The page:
Though most of the music up to now has been enjoyable (did you need some Pepto-Bismol after San Tropez?), it is Echoes that provides the raison d'être for this album.  David Gilmour says this was the next logical step in the sequence that ended with DARK SIDE OF THE MOON, and you can definitely see the deliberate workings of the Pink Floyd mind forming, reshaping, and preparing.  This is quintessential Floyd, and it's a shame that the piece isn't more well known.  It's length, of course, kept it from getting any radio air-time, but the concept is carried throughout, resulting in a piece that is especially open to interpretation.  [I have found, from experiments with my students, that many modern listeners are conditioned to turn off their brains after about 3 minutes (OK, some far sooner), so this song, as most Pink Floyd music, requires an active listener.]  The song begins with a Rick Wright sound experiment, hitting just one high note for a penetrating PING! (PINK?) that evolves into a very interesting piece.  It is something of a sonata, having a free-form opening, a rock ballad section, a funk portion, a spacey dreamscape {CPFS}, and a coda that returns to the ballad, then fades out {CPFS} with complex additions.  Few people would imagine that any group could make such good use of running scales, but Dave makes it interesting, and really shines on the background solos.  The lyrics are very artistic, and leave many possible interpretations available to the listener.  I hesitate here to tell you mine, but if you really want to see it (AFTER listening to the piece) you can scroll down below the links.  Suffice it to say, this one piece is worth waiting for, and worth thinking about.
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    Well, if you've bothered to go this far, I guess you deserve to get the story.  Like most Pink Floyd songs, Echoes needs to be seen on many different levels.  I'll just mention my thoughts on two of those levels.  Musically, I always have the same concept in mind when I listen to this song.  In the beginning, I am on the beach (I'll admit to being influenced by the lyrics at this point), with soft waves rolling in and seagulls hanging in the air, the sun shining brightly, but soft.  In the second section, I step into a submarine, and begin to move away from the shore, and, eventually, submerge.  (That PING always makes me think of "Voyage to the Bottom of the Sea" [an ancient, submarine TV show])  As the funky section (my submerging) melts into the dreamscape {CPFS}, I am 'way down in the very depths of the ocean, with deep-diving whales and coelacanths and those little fish with lights hanging off their heads.  Then, we come back to the surface in time to get the final verse, and eventually rise into the air.  [I am feeling all of this without the aid of any drugs whatsoever!] (I'm an active listener!)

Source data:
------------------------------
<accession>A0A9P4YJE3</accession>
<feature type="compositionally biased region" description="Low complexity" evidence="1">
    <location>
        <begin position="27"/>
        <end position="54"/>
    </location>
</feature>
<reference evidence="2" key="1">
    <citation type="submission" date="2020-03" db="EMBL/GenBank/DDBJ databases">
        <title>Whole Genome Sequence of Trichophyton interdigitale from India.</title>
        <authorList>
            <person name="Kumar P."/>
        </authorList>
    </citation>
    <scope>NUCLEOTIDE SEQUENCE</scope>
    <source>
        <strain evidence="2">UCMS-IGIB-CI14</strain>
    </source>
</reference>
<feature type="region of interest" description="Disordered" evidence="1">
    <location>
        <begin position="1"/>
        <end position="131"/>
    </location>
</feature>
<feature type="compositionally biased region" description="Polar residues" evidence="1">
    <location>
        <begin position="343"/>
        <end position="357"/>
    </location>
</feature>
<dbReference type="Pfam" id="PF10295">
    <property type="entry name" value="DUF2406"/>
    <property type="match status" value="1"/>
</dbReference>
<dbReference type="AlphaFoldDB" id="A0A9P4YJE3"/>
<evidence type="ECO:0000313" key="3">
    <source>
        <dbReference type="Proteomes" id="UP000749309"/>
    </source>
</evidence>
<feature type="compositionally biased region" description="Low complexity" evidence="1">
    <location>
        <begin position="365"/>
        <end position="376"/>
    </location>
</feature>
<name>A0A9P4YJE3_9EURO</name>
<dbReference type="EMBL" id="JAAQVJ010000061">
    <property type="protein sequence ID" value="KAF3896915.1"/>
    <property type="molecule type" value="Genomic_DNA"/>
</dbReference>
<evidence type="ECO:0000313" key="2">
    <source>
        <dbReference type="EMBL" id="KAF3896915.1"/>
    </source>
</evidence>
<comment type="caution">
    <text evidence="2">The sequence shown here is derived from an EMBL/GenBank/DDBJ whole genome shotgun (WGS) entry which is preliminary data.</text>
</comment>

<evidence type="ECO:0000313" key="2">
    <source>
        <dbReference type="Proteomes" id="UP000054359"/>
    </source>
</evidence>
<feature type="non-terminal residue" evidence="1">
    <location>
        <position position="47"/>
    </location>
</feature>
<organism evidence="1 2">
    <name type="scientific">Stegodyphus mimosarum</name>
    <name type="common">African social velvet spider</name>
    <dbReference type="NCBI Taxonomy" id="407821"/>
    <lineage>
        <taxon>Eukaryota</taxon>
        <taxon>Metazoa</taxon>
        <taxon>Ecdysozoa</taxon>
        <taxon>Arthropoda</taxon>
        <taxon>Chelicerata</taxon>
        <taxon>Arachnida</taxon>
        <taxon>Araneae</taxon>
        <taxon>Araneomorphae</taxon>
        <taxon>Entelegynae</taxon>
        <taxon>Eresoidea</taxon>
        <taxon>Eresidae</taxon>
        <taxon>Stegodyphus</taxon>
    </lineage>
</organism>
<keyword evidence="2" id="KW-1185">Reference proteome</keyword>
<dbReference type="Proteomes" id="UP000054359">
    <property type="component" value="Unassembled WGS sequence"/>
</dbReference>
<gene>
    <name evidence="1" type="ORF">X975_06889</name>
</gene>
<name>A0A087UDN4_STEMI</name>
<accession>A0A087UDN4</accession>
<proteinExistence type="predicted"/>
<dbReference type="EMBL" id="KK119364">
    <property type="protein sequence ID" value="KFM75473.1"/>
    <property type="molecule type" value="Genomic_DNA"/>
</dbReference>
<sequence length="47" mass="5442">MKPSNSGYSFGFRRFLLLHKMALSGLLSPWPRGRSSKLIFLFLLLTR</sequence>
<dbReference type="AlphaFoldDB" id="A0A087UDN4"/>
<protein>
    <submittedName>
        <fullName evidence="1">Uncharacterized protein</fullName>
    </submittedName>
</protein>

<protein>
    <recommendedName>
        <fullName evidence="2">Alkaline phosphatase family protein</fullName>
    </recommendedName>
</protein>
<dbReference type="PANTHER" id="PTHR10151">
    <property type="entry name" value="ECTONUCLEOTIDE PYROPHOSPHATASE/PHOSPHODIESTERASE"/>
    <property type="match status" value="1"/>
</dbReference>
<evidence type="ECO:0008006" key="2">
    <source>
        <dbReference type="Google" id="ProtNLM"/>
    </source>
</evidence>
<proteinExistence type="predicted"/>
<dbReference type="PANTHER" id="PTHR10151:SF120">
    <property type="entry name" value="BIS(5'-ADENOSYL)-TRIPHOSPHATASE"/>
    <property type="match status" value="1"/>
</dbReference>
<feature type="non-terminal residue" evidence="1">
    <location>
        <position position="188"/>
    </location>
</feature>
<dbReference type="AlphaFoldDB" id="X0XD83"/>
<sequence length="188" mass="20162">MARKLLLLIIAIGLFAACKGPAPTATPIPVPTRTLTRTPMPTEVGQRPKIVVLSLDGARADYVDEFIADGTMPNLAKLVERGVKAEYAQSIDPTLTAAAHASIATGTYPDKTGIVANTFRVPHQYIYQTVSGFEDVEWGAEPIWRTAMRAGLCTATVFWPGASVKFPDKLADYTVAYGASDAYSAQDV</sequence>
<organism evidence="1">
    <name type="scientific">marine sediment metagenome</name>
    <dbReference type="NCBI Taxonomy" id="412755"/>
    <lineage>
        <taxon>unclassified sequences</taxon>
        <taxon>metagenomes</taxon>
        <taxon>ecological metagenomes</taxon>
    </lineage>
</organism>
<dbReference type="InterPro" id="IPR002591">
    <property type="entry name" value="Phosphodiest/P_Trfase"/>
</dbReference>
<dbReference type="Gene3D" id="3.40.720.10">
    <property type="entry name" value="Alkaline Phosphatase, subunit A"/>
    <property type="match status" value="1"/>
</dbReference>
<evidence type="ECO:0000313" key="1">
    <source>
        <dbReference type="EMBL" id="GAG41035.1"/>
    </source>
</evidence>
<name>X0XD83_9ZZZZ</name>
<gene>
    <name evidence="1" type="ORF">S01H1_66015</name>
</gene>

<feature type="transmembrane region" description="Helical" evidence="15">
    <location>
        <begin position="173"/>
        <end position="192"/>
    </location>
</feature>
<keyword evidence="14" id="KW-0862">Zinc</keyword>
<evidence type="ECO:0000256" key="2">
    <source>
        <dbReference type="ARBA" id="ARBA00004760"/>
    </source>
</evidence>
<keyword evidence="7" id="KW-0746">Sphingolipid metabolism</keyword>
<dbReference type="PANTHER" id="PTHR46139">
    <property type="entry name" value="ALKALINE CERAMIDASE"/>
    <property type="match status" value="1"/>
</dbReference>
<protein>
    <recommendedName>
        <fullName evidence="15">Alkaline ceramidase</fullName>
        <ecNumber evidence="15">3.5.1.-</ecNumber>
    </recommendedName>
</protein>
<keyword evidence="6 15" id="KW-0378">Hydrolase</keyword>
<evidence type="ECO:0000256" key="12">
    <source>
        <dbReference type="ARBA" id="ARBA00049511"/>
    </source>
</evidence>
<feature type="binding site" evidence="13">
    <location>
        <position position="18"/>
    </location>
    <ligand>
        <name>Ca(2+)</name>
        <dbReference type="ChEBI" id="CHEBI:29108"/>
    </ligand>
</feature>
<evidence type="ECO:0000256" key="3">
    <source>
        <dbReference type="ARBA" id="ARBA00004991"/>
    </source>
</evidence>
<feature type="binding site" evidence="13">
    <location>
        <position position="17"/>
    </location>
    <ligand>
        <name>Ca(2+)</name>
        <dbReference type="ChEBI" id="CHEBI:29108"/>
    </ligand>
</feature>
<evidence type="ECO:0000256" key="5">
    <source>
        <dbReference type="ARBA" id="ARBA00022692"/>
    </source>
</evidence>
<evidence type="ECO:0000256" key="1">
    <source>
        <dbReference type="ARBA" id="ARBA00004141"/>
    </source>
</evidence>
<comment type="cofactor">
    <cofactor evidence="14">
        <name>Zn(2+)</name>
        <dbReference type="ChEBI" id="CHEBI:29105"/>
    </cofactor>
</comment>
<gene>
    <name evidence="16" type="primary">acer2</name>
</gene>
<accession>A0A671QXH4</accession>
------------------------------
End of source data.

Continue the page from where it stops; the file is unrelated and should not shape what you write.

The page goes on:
Lyrically, I hear something different almost every time I listen to this song.  There are a couple of items worth mentioning (if you've come this far).  I really see the lyrics as 3 sections.  The first section relates to echoes of past ages that one might feel when visiting the seashore, where life often seems timeless and disconnected.  The chorus tells us that we cannot achieve full connection to whatever happened back then, but it does inspire a process within us that moves us toward understanding.  The second section relates to the echoes that resound when we meet someone, and realize that they have common experiences, interests, and ideas.  The chorus reminds us that, though we are not compelled to separate from them, we end up doing so anyway.  The third section, after the dreamscape, is something of an enigma.  Taking the simplest approach, he is talking to the sun, who breaks through his window each day, calling him to begin anew.  At this point, I get a really eerie feeling.  By now, Roger has used the term "no-one" so often, that I've come to feel that it is actually a person or force, rather than the absence of one. {CPFS}  I really believe that this is the first time that he has let out his feelings about the loss of his father.  In the last chorus, he seems to miss the person who should sing him to sleep and tell him it's time to go to bed, and you can almost imagine him flinging open the shutters and crying out his father's name, praying for some response.  If I'm right on this, it's quite a unique occurrence, because when Roger later shares his agony about his father's death (THE WALL, THE FINAL CUT), it's in a very strong, angry way.